Long Wharf Theatre to Host Moments and Minutes Festival, 4/12

Young performers bring to the stage their own special brand of energy and vitality, not to mention a unique and important worldview. For one night in April, the kids will rule Long Wharf Theatre's Mainstage.

Long Wharf's 2nd annual Moments & Minutes Festival will take place on the Claire Tow Stage in the C. Newton Schenck III Theatre on April 12 at 7 pm. The evening will showcase visual art, spoken word poetry, and monologues devised by students from all over the area, highlighting both their individual and collective experiences. The event is free and open to the public.

Twenty-three students from all over the Greater New Haven area, from 7th through 12th grades will perform their own creations. Betsy Ross Arts Magnet School, Center for Global Studies, Davis Street School, Hamden High School, Hillhouse High School, Metropolitan Business Academy, and Wilbur Cross High School are the schools represented. "I can think of nothing of greater value or import than the encouragement and cultivation of student engagement through artistic self-expression. Moments and Minutes is a celebration of the youth of our community as performers and artists," said Director of Education Beth Milles.

In addition to these performances, a dozen students from across the region will display their visual art, also inspired by themes of identity.

The preparation for the Moments and Minutes Festival gave area teachers a unique opportunity to work with Long Wharf Theatre's teaching artists. Throughout the season, teaching artists came into classrooms across the region to teach workshops on writing, developing, and performing original monologues and spoken word pieces.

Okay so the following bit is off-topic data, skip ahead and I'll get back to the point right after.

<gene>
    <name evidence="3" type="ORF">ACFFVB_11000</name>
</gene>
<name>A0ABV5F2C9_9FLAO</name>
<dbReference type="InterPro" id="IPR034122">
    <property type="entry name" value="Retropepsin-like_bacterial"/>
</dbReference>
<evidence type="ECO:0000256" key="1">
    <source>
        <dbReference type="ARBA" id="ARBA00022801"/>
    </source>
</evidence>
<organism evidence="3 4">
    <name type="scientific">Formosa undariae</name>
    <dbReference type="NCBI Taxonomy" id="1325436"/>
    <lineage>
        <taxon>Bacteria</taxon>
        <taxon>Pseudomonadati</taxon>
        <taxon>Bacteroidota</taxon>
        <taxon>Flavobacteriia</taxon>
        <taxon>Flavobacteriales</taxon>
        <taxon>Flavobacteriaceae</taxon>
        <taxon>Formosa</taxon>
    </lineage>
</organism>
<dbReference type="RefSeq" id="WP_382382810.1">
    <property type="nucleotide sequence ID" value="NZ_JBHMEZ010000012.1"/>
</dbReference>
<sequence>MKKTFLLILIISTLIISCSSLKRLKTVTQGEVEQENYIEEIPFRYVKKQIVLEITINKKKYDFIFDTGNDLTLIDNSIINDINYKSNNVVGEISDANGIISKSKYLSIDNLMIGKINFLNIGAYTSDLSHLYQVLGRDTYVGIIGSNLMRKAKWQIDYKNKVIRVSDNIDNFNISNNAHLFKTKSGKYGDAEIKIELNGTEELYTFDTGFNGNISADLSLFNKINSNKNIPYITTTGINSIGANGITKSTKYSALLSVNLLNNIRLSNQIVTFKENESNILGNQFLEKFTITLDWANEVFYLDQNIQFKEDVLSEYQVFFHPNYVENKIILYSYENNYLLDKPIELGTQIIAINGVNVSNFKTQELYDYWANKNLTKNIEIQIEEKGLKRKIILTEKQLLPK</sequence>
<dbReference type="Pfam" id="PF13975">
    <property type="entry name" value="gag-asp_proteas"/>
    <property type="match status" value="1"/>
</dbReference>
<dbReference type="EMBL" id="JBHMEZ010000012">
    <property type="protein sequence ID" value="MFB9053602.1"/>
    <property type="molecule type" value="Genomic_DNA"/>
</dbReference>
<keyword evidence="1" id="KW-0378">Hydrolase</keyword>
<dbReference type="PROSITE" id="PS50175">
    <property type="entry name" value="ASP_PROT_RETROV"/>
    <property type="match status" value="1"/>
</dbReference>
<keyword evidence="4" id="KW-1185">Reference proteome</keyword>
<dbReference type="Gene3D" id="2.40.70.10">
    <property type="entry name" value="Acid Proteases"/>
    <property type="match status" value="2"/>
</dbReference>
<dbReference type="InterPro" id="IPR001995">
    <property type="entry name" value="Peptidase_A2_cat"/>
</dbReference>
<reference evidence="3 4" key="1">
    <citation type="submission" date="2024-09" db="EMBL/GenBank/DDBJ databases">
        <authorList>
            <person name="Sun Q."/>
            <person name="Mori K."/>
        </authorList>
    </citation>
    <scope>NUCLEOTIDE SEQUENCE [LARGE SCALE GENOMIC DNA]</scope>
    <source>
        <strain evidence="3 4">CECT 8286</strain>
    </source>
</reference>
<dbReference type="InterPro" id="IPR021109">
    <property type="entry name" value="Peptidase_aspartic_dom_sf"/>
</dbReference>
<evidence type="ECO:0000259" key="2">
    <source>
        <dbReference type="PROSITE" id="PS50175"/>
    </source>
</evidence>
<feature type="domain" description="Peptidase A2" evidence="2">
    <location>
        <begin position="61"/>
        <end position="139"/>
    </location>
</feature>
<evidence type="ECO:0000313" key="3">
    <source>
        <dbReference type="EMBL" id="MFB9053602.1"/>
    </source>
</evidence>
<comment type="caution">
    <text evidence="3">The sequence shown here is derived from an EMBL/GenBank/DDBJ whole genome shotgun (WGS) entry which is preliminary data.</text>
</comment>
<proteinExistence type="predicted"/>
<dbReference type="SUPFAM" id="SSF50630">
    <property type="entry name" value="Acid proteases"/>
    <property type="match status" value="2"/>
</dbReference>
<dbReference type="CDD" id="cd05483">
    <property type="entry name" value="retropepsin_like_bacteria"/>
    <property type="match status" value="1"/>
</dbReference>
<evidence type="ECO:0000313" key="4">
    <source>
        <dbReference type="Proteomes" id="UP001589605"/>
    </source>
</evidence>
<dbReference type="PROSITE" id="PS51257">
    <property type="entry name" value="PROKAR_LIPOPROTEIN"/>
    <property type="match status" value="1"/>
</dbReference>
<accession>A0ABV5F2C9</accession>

Resident Teaching Artist Eliza Orleans said the program attracts a wide array of students, from novices trying to express themselves to more seasoned performers. "I tell students that they already have everything inside them that they already need to be successful. I encourage them to think of their pieces are conversations and not performances. They are inviting us as the audience into this experience with them," she said.

The students tackled may different issues in their writing, including those of race and identity. For many kids, there is a struggle between how people see them and how they see themselves. "I was struck by the wisdom of their words. It's a really eclectic group of stories," Orleans said.

The theatre's hope is that these students are able to claim a little piece of themselves by sharing it with others. "The students wanted to get personal. In a lot of schools the reduction of arts funding means that there can be a lack of creative space. This gives many of those students a creative outlet," Orleans said.

For more information about Long Wharf Theatre and its educational offerings, visit longwharf.org or call 203-787-4282.

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